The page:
by Maria Mackay
Posted: Thursday, July 24, 2008, 7:26 (BST)
One of the emerging church’s foremost figures, US evangelist Brian Mclaren, challenged the Lambeth Conference earlier this week to speak the Gospel into the world’s ever-changing cultures.
Mclaren said he had come to the Lambeth Conference to speak to the more than 600 bishops and their spouses “on behalf of the people who never show up in your church, … who are never part of your community, the multitude of people who have been created in the image of God, but who have never known the redeeming of the Spirit of God through the Good News of Jesus Christ”.
He argued that religion had “orphaned” emerging culture such as materialism and technological development, and failed to answer questions raised by the “hurricane of change” in the modern world.
Mclaren went on to present his view of evangelism in what he defined as the pre-modern, modern and emerging worlds. He said that evangelism in parts of the world that are experiencing a shift from pre-modern to modern may seem “effortless”, but churches in the modern world are “static and declining” and “evangelism is hard to come by”.
“You might say that evangelism is almost non-existent because the Christian faith is, to be very frank, almost non-existent,” he told the audience, gathered at the University of Kent, in Canterbury.
Mclaren, who was previously voted one of Time magazine’s top 25 most influential evangelicals, also told the bishops that they needed to ditch “internal institutional maintenance” and focus instead on the “outward mission” of making disciples among all people. That, he said, was “our only hope of saving the church from division, diversion, implosion, irrelevance and triviality”.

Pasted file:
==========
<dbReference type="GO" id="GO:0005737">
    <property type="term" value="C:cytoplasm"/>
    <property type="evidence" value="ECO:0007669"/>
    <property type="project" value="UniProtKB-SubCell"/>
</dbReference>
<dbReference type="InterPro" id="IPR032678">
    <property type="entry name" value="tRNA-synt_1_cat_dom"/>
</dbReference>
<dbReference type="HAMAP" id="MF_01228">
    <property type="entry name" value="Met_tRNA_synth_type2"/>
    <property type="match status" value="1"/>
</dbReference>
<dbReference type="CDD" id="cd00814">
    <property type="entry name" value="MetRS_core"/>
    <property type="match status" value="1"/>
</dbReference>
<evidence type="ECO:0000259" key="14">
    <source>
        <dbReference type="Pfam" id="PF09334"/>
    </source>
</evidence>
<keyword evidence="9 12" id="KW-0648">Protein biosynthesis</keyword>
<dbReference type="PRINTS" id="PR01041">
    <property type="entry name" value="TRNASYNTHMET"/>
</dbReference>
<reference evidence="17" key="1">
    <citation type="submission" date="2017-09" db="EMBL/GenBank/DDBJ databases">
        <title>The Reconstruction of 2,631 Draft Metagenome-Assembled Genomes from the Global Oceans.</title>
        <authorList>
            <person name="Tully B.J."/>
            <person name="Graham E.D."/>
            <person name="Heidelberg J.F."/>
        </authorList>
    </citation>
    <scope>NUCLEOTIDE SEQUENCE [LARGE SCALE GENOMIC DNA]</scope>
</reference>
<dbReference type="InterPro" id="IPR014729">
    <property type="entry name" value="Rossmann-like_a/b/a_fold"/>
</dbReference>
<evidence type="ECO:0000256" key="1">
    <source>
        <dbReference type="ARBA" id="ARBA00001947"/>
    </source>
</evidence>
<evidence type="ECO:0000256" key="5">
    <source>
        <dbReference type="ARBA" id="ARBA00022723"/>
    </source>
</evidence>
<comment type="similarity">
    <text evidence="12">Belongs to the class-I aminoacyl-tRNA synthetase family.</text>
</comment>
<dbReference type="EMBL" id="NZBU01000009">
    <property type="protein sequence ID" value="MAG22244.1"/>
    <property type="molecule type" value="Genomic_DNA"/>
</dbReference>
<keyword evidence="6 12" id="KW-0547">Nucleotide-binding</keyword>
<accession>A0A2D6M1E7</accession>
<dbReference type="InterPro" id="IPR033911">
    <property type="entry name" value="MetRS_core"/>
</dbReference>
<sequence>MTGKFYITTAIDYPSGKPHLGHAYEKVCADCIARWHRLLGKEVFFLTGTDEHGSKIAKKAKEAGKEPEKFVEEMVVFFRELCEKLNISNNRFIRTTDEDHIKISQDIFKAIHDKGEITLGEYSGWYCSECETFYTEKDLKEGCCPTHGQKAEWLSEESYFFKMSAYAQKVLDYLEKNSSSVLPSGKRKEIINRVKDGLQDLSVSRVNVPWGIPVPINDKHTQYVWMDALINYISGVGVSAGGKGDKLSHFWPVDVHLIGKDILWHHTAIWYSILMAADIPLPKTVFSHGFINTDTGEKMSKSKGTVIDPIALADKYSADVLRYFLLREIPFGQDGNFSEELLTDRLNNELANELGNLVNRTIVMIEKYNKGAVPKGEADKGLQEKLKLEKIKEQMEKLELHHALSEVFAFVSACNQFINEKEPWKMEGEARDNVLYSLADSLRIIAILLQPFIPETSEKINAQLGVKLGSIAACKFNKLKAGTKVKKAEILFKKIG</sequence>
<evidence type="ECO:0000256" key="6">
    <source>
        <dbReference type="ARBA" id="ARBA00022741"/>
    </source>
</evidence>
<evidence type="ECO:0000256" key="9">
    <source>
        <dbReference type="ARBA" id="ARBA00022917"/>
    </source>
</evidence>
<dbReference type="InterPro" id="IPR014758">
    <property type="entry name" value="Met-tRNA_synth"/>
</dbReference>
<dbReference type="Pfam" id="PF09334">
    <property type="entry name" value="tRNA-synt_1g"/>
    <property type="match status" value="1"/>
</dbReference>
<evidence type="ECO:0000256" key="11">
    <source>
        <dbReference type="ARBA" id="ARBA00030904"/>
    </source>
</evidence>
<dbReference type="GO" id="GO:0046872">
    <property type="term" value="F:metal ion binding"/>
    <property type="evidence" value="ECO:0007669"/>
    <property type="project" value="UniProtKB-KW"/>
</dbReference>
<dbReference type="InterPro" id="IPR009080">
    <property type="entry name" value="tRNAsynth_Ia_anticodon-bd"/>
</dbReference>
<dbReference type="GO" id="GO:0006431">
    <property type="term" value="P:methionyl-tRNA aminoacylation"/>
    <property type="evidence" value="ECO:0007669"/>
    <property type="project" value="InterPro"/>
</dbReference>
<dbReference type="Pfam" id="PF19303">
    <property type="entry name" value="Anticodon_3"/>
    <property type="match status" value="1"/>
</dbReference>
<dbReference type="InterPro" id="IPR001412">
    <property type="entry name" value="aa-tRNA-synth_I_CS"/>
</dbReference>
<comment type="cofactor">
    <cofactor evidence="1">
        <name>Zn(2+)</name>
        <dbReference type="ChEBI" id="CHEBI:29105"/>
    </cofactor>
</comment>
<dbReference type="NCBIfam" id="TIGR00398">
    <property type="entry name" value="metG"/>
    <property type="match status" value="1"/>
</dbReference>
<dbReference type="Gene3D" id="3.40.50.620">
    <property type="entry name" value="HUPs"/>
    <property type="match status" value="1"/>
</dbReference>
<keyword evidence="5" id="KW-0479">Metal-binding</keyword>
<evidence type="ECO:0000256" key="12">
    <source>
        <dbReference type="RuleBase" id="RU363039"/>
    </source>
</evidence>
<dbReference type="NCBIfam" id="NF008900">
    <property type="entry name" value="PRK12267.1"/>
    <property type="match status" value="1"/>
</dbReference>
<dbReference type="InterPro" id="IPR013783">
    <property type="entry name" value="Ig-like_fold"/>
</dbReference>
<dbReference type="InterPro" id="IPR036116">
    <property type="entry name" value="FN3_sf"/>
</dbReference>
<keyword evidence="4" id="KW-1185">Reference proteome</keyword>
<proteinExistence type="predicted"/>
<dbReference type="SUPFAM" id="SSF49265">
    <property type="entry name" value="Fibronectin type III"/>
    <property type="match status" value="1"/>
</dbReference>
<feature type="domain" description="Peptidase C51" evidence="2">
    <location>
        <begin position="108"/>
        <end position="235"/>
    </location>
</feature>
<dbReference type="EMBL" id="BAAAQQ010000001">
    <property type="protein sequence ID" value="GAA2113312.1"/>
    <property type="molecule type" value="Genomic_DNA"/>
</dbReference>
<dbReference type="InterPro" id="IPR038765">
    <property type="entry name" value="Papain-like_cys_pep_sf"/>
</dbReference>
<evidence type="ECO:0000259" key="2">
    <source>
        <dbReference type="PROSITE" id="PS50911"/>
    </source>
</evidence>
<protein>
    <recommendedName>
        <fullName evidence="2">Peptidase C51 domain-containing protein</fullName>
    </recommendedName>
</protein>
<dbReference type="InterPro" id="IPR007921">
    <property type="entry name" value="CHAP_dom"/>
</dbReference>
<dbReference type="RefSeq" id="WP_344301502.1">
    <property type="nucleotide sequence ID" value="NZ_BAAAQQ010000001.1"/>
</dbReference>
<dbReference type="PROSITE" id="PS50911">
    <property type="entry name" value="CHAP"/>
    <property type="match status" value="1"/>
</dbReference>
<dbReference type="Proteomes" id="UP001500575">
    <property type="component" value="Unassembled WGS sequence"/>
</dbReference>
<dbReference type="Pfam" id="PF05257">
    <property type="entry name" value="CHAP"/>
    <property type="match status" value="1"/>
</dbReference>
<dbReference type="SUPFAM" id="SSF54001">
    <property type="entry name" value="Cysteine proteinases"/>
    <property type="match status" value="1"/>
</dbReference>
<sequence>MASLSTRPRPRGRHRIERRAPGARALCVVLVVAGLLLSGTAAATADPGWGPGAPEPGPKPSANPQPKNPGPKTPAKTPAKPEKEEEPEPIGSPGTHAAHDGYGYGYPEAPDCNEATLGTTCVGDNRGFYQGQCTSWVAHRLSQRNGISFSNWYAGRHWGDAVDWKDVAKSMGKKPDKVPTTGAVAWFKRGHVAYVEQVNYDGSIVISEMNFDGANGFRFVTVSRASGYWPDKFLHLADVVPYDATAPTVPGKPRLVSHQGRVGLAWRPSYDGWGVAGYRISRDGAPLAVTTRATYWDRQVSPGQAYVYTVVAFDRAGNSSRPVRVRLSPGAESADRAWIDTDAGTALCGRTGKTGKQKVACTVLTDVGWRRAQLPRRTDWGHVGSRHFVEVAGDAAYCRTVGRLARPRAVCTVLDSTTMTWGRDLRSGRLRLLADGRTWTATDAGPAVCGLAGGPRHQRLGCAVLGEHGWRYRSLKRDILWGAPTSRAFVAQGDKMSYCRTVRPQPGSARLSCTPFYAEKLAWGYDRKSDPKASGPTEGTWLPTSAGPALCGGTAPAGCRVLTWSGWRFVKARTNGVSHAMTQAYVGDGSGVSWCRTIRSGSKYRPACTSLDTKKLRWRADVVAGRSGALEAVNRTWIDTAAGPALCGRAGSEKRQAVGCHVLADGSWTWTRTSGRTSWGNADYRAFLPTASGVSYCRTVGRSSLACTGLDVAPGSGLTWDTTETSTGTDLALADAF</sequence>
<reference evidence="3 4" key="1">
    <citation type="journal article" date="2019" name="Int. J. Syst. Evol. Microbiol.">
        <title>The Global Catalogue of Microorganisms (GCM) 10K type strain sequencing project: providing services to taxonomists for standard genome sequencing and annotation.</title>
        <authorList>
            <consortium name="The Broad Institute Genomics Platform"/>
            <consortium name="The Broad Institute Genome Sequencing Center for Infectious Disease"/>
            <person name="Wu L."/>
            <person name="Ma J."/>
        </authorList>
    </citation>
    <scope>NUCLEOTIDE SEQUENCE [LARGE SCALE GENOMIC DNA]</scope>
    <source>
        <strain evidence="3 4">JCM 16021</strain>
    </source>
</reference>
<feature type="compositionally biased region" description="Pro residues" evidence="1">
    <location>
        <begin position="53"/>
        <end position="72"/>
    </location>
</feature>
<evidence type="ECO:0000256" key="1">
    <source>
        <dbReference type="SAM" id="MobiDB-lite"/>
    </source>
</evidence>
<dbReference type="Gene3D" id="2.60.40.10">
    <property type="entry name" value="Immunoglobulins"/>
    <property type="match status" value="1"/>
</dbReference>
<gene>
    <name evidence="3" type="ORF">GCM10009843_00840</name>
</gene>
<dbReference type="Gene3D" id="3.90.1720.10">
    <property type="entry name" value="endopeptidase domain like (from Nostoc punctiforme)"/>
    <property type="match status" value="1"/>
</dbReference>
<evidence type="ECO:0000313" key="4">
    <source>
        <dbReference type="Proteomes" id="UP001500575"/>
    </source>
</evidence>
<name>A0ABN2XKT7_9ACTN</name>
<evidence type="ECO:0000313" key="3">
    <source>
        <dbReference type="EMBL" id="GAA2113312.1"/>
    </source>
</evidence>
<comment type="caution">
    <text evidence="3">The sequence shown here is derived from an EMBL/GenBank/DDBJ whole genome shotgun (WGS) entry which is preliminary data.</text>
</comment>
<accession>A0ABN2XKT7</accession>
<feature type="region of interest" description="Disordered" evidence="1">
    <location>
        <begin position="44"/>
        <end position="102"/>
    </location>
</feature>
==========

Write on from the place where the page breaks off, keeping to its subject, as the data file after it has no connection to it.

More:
Mclaren remained positive about the “wonderful” and “creative” ways that Anglicans are making disciples around the world, including the Church of England’s Fresh Expressions initiative to develop new ways of being church.
He also offered a fresh perspective on the challenges confronting the Anglican Communion right now, saying they could become a “great asset” to the Church if it realised “we’re in a different place, different contexts and we have different challenges”.
“The fact that you are a global communion means that you are forced to realise that different cultures are dealing with different struggles,” he said. “There’s no one-size-fits-all solution.”
He encouraged the bishops to use Lambeth as an opportunity to enter the emerging, post-modern world as disciples of Christ and change history.
"What new, unimagined capacity could be stirred up in the church if we re-discovered and re-prioritised our outward mission to be the hands and feet and eyes and ears, the presence of Jesus Christ to a world in desperate need? What would happen if we turned that outward mission into the good news of hope?" Mclaren asked the bishops.
Going further, he challenged them to consider what kind of Gospel newcomers to the church were likely to hear.
“Will it be the gospel of evacuation (to heaven after death) or will it be Jesus’ Gospel, the Gospel of the kingdom of God, the message that brings reconciliation, hope, transformation and engagement?”
Mclaren exhorted bishops to take a “missiological” and culturally sensitive view of homosexuality, an issue that has divided the Church particularly after the US Episcopal Church’s consecration of the openly gay Gene Robinson as Bishop of New Hampshire in 2003.
“To deal with this issue of human sexuality in some places in the world is very different than in other places in the world,” he said. “If you are deeply, deeply committed to making followers of Jesus Christ, you have to be conscious of those settings and the real challenge is the person in [one] setting to be conscious of the difficulties of the person in [the other] setting.”